3. Here are some shots that might help you get going with yours.
  4. Gages are like any other measuring tool. You get what you pay for. I've really run into that with air gunning were pressures are at the opposite extreme. Blows me away when I see a gun you paid a stupid amount of money for with a no-rating gage that's off by 600 PSI (or more). Never trust the gage on the gun except as a percentage of full, and maybe not even then. I count shots myself.
  5. I've actually seen a vacuum venturi get down to right at 28 inches, but it wasn't the cheap one you find at Harbor Freight. I admit I was surprised. I've built a couple and bought one when playing with some other ideas. None of mine pulled that much, but then I didn't leave them on a sealed chamber for an extended period either. I never degassed plastisol, but I think we had an argument discussion about this once before.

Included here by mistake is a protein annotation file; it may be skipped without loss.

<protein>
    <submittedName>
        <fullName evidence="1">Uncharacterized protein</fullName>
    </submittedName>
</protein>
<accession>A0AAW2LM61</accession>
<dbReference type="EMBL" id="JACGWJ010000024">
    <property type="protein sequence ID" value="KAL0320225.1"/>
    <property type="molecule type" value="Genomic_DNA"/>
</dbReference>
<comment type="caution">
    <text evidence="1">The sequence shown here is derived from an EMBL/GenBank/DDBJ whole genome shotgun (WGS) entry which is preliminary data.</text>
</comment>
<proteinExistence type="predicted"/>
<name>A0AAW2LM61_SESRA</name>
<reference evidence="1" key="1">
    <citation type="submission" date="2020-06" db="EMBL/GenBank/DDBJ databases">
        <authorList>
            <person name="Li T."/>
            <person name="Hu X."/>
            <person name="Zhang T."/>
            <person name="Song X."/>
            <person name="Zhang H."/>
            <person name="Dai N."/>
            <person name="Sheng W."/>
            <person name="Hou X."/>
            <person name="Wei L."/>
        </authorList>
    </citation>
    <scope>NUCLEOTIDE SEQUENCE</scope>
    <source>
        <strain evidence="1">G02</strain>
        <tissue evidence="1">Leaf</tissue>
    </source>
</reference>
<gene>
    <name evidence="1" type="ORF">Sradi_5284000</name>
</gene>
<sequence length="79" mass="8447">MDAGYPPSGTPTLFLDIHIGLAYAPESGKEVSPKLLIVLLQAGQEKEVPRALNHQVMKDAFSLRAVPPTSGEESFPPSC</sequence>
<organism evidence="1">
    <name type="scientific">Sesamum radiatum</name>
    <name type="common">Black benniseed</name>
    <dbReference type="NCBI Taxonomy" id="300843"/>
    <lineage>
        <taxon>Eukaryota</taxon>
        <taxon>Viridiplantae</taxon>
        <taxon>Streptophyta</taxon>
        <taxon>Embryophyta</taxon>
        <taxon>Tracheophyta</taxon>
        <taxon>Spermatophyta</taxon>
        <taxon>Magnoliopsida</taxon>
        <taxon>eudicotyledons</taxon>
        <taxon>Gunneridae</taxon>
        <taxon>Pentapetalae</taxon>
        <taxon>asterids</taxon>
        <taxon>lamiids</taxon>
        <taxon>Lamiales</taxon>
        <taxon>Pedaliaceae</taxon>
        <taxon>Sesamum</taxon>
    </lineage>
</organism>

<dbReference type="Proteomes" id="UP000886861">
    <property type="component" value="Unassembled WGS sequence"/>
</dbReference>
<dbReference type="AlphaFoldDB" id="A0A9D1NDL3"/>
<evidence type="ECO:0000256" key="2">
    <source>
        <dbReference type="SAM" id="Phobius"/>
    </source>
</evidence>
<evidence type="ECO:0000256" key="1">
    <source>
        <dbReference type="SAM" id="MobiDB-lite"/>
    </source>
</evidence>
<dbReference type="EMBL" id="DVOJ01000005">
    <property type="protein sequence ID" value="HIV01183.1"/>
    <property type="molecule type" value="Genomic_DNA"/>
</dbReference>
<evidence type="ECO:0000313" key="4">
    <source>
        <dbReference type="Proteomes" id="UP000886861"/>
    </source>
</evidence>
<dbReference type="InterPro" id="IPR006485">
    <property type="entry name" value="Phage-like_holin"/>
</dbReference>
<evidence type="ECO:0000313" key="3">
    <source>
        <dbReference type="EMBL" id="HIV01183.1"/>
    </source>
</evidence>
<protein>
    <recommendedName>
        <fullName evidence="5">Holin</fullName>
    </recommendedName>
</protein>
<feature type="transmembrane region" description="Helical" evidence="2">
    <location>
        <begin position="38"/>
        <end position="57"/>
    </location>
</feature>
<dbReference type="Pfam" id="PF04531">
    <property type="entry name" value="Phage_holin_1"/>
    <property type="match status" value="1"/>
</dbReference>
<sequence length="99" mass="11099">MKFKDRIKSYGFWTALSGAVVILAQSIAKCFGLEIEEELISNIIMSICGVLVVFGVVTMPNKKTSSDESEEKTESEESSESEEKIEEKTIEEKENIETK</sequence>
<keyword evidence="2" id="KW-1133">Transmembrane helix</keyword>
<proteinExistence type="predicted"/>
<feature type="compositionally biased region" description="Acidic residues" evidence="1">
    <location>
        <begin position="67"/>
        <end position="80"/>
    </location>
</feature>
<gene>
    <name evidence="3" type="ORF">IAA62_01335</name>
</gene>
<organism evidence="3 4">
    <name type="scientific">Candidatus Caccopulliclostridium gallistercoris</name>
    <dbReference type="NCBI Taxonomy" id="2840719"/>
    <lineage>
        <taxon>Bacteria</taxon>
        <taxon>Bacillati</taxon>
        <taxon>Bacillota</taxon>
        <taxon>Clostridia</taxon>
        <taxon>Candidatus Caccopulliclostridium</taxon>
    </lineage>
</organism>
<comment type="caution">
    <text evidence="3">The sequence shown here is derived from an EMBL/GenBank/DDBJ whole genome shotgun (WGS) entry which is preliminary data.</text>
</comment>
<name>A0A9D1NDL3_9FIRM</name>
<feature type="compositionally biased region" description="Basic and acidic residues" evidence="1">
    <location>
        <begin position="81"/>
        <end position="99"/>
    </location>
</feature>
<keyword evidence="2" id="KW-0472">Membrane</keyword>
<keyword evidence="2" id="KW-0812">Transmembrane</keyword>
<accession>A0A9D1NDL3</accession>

6. One of the keys to long life with vacuum pumps is service. They get badly contaminated after they get used a lot, and almost nobody ever services them. I've seen more than one refrigeration tech bring one in with it all frozen up, and you can tell it bounces around his truck from site to site and never gets service. When I serviced the refrigeration equipment for our grocery store as a kid growing up my dad service our pump after everytime he used it, and then he would snap it into a plastic bucket to keep the dust off. He still has it and it still works 40 years later. He also did refrigeration work for a lot of the farms around the area. (I just worked on our stuff.) A cheap method of pulling a low vacuum is with a venturri pump, and contamination is not an issue, but I've yet to use one that could pull 29+ inches. When I say cheap. I mean for the pump. Not the cost of use. The use a lot of air. I've seen a few advertised that make some pretty bold claims, but I'd be glad to see one that meets its claim.